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Biggest Draught Teams

Updated on December 6, 2016

A "draught" animal is one that pulls a load such as a wagon. Traditional draught animals are horses and cattle. They usual work in teams, with a minimum size of two animals. Here are some of the largest draught teams on record.

Horses

LJ Smith's Team

LJ Smith of Hedrick, Iowa advertised his team of horses as the "World's Largest Team". Their actual heights or weights are not provided.

  • weight: unknown
  • height: unknown

Pete and Punk
Pete and Punk

Cattle

Pete and Punk (1946)

Pete and Punk claim the title of worlds largest team of oxen. They were born in 1946. In addition to the statistics below they were said to have and 11 foot circumference and be able to pull 11 tonnes. Their owner was David Blom of Shartlesville, PA.

  • weight: 6500 pounds
  • height: 6 feet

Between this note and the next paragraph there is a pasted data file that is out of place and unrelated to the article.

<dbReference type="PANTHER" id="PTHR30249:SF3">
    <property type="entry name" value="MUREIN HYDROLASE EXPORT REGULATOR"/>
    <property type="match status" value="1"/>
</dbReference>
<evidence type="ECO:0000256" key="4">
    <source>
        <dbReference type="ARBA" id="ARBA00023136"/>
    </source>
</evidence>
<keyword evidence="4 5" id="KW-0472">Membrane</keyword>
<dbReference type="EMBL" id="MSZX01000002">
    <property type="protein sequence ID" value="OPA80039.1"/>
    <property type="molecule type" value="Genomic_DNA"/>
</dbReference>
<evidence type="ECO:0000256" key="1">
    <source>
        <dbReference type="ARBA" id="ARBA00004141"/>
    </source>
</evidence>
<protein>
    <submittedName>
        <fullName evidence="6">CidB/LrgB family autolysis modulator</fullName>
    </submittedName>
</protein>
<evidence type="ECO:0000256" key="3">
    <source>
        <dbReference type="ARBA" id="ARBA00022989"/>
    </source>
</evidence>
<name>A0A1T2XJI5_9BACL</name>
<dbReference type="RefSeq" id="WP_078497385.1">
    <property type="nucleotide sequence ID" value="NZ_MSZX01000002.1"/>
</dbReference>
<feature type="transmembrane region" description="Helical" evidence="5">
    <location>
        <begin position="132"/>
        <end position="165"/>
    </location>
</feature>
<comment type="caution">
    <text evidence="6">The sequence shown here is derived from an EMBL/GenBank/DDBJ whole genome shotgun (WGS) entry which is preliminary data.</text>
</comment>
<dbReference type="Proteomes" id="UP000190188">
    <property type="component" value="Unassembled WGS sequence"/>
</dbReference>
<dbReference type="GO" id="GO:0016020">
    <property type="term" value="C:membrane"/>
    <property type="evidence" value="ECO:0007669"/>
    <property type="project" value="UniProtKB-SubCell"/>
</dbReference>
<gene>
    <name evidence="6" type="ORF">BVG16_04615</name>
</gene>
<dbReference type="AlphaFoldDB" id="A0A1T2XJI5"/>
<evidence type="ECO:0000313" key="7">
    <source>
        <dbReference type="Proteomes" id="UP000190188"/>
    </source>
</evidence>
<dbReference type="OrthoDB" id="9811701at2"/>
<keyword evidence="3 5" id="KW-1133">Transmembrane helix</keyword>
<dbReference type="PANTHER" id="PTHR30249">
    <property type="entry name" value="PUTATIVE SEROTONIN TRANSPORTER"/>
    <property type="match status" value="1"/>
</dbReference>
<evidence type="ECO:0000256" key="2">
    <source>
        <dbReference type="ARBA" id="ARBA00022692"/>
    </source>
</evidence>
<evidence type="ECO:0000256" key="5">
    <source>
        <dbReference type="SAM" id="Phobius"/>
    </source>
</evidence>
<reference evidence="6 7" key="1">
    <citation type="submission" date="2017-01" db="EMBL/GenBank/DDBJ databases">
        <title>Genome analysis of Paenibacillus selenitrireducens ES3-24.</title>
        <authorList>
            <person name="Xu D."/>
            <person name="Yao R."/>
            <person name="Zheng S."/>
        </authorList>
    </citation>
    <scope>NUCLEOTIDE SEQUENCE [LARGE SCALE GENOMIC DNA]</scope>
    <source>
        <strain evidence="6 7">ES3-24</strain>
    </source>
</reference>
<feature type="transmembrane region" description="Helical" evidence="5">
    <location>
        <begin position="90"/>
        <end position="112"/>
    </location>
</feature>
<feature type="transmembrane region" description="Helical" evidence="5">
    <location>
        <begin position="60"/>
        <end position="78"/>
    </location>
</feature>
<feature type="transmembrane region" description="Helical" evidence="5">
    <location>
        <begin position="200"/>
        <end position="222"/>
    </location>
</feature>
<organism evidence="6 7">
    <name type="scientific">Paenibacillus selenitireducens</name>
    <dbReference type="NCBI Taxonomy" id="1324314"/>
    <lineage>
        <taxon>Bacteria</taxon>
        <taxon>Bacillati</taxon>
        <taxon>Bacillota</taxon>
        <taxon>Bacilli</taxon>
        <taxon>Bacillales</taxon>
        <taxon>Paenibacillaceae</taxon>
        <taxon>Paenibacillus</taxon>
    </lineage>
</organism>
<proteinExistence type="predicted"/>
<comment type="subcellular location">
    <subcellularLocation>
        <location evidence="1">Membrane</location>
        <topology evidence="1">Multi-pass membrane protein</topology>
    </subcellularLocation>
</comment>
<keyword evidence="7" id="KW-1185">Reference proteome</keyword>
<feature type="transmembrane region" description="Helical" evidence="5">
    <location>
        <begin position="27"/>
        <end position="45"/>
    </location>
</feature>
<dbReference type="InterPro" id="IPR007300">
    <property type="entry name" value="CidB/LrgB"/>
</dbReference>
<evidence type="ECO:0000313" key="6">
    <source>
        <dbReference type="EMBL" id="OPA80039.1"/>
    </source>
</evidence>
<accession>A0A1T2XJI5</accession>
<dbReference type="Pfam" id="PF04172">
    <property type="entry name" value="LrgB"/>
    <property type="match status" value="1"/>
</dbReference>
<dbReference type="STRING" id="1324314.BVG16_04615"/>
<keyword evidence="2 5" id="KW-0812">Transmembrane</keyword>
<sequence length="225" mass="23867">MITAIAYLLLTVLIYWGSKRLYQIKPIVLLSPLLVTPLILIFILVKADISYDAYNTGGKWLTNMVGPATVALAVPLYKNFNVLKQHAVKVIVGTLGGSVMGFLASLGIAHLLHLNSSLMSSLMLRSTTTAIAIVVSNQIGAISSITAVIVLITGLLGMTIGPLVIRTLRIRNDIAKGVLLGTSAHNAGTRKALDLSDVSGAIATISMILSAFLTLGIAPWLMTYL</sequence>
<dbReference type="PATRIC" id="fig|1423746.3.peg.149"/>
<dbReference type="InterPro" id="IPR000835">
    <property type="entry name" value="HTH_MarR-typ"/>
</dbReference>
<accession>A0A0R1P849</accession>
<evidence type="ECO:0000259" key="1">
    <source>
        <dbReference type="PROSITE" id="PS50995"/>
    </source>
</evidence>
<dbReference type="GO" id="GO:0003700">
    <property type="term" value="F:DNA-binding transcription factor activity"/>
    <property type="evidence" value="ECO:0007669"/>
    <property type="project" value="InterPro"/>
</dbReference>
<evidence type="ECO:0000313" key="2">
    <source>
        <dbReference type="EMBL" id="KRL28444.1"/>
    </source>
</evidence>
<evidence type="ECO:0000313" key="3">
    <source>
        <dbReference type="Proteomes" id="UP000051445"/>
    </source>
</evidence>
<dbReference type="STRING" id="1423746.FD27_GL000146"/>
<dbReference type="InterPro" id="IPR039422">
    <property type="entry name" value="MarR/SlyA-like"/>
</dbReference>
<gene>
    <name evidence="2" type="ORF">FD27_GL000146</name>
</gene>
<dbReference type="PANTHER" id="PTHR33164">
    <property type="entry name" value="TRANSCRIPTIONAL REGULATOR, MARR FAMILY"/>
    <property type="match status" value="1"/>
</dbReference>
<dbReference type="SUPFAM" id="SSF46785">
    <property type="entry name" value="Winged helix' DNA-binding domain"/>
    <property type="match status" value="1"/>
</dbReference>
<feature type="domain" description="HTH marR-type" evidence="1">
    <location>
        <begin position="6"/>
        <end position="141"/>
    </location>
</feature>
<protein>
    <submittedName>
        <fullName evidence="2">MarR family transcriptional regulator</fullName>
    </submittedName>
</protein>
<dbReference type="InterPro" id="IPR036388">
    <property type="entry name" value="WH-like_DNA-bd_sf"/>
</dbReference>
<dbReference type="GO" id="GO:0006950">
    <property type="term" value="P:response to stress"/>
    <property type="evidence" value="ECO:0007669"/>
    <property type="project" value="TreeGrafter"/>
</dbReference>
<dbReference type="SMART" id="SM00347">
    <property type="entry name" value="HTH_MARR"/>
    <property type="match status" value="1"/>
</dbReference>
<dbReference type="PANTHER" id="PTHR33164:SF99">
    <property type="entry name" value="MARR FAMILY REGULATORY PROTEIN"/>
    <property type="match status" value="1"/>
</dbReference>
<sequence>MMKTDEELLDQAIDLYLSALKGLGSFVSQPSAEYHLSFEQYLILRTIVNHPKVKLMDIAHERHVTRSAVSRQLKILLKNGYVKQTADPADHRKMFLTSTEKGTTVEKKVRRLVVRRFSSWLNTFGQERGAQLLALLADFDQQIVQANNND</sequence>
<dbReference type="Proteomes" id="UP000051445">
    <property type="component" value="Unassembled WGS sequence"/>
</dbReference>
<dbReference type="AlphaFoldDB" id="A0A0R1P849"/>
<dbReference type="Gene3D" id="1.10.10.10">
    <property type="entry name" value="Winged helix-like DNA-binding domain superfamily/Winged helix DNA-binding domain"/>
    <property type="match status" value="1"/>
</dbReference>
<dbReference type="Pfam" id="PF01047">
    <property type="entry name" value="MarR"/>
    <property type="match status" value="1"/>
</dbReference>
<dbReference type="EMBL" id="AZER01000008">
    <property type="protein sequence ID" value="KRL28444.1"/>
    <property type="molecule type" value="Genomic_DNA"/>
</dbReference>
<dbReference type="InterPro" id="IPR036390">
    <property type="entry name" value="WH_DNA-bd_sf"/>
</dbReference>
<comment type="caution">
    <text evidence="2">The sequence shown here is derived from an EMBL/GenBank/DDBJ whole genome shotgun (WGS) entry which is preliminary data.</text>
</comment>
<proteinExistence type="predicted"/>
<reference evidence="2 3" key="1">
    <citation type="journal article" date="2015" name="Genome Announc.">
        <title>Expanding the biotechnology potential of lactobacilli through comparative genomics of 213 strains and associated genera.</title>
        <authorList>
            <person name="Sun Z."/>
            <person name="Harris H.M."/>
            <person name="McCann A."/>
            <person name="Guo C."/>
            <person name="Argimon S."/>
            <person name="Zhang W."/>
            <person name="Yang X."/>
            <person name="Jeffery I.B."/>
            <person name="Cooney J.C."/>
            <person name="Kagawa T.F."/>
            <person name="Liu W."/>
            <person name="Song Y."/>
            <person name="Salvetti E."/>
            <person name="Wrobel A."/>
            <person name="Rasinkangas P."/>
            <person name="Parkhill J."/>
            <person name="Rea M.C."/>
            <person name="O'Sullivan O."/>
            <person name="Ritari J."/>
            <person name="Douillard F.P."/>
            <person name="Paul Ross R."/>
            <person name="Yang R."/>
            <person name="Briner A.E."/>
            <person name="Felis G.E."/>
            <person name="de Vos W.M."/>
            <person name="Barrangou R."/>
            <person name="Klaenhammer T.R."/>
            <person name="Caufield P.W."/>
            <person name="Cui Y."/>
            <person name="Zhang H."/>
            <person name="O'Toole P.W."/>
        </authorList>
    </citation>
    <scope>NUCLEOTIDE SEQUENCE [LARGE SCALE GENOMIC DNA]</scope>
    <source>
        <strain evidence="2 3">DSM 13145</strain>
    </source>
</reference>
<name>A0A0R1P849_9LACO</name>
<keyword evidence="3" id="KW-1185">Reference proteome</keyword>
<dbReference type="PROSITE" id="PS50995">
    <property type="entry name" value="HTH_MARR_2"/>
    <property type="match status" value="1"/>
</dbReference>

Oxen generally have more pulling power for their weight when compared with horses.

Pete and Punk
Pete and Punk
Mt Katahdin & Granger in 1906, when they weighed only 8600 pounds.
Mt Katahdin & Granger in 1906, when they weighed only 8600 pounds.

Mt Katahdin and Granger (1906, 1930)

Mr AS Rand of Stetson, Maine has a team that slightly outweigh Pete and Punk. Pictured in 1906 (right) and 1930 (below).

  • Weight: 9800 pounds <--biggest ox team on this hub
  • Height: unknown

Mt Katahdin and Granger
Mt Katahdin and Granger
Pat and Mike
Pat and Mike

Pat and Mike (1915)

Owned by F. B. Martin Assyria.

  • weight: 5400 pounds
  • height: unknown.

Largest in Number (1925)

The largest team in number in 1925 (shown below) rather than weight is the team shown below heading to the Calgary Stampede. By my count 22.

However that number was blown out of the water in Milwaukee in 1975, when Elmer R. "Dick" Sparrow hitched up an astounding 40 Belgians in a single team.

Others

Elephants

For overall weight you surely could not beat a pair of elephants. In many countries including the United Kingdom, circuses would lend out their elephants for farm chores such as plowing (during the off season).

Their use for farming was also developed in Africa and Asia throughout the twentieth century.

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